Molded Asbestos Plastic Products-Brands and Products

2021-11-24 11:13:27 By : senye xu

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Asbestos is added to moldable synthetic plastic to make it stronger and heat-resistant. Asbestos plastic products are used in automobiles, airplanes and electrical components, including well-known brands such as Bakelite and Nolanmi.

Moldable plastics, also called thermosets, enable manufacturers to mass-produce products of almost any shape quickly and inexpensively. The first plastic brand Bakelite used for this purpose had a phenolic resin base. Its inventors realized that this chemical mixture requires fillers to increase its strength and prevent it from shrinking excessively when cooled.

Many types of fillers meet these basic purposes, but asbestos fibers bring additional benefits, making the plastic resistant to moisture, heat, acid, and electricity. Asbestos is a natural choice among plastics used in high temperature and electrical applications. Because natural minerals are cheap and easy to process, manufacturers usually use asbestos plastics for many other types of products by default.

Although Bakelite contained asbestos from at least 1909 to 1974, most American manufacturers phased out asbestos in the mid-1980s. Asbestos plastic products are still being produced internationally. In 2019, the U.S. Environmental Protection Agency temporarily banned the import of an asbestos plastic called reinforced plastic, and at the same time reviewed the mineral's potential new uses. Asbestos gaskets that may be made of plastic are still legally manufactured and imported into the U.S.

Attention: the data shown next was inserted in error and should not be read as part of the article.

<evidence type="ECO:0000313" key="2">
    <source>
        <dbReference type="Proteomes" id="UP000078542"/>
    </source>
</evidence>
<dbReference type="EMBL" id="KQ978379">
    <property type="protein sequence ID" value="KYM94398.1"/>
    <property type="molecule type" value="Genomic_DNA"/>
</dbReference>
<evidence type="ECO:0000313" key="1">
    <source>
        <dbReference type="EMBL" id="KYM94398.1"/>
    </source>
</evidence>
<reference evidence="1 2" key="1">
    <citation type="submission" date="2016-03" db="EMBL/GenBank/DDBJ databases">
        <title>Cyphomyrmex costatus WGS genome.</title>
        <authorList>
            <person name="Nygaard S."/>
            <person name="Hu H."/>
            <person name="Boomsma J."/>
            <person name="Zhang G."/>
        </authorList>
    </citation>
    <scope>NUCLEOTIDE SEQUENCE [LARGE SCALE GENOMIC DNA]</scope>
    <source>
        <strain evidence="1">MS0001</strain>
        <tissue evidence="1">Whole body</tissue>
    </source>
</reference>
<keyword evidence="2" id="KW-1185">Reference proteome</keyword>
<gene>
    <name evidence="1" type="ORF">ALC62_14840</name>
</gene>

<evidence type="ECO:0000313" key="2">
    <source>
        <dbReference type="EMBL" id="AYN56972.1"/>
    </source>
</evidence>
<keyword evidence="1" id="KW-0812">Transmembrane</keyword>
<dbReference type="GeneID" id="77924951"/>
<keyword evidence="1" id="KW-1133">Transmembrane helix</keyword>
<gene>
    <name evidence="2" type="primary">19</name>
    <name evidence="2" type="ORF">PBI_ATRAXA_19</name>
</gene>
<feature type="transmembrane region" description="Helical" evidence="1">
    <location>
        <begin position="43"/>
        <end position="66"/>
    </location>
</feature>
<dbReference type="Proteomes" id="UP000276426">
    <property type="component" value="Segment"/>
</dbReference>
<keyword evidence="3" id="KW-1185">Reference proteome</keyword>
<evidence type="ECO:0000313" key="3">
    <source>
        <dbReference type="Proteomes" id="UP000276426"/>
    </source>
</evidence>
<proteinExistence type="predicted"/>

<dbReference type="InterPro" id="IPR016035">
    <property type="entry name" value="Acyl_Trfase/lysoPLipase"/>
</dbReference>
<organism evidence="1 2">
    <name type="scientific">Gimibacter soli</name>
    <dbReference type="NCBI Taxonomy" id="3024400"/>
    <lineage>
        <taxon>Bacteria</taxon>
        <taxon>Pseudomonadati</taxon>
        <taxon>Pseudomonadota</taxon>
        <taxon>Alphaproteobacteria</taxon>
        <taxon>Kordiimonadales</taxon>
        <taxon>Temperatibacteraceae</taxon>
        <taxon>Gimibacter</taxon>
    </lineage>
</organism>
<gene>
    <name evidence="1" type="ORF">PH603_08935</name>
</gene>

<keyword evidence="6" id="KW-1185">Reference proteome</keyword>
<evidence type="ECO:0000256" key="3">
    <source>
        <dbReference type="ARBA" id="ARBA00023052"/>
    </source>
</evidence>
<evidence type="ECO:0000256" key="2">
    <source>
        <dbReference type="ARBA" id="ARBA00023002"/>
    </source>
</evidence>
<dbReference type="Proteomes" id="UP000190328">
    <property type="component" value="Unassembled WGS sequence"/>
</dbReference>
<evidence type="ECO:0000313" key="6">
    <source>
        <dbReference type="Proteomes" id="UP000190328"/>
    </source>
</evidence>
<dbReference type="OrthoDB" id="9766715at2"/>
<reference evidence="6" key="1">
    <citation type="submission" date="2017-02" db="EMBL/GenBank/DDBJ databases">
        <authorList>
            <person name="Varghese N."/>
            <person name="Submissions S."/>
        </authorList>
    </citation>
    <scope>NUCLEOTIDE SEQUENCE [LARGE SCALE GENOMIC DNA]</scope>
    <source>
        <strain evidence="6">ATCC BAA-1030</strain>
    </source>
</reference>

Plastic is a poor conductor of electricity, making it an ideal base for circuit breakers, switchboards and switchboards. Fire prevention is a top priority for electricians, which makes asbestos-containing products an attractive option.

Plastic is also a poor conductor of heat, which is why people can safely touch the plastic handle of the frying pan even if the metal part is very hot. Asbestos plastics are used in the production of consumer goods, including tools, cooking utensils and appliances. For example, asbestos plastic is used for furnace linings and cookware handles.

Asbestos and plastic polymers are added to certain textiles, including ropes, yarns and fabrics, to reinforce these materials. For example, North American Asbestos Company produces asbestos-containing plastic textiles under the Nolan Mitte brand.

Like consumer goods manufacturers, automakers use asbestos plastics for all types of auto parts, including arc extinguishers, steering wheels, and brake pads.

The aerospace industry uses the light weight and insulating properties of asbestos plastics for high-tech products such as rocket nose cones, aircraft landing fuel tanks and missile shells.

Asbestos plastic products also take the form of vinyl wallpaper, tiles and floors, and plastic cement. Asbestos plastic cement is applied to the surface of masonry, brick and felt.

Manufacturers of asbestos plastics include:

Until the 1980s, chemical plant workers preparing asbestos plastic molding compounds were often surrounded by high concentrations of toxic asbestos dust, especially when their work involved pouring raw asbestos fibers and cutting and transporting asbestos-containing materials. Workers who frequently inhale asbestos dust are at the highest risk of asbestos-related diseases in later life.

It is known that contact with asbestos in plastic products can cause: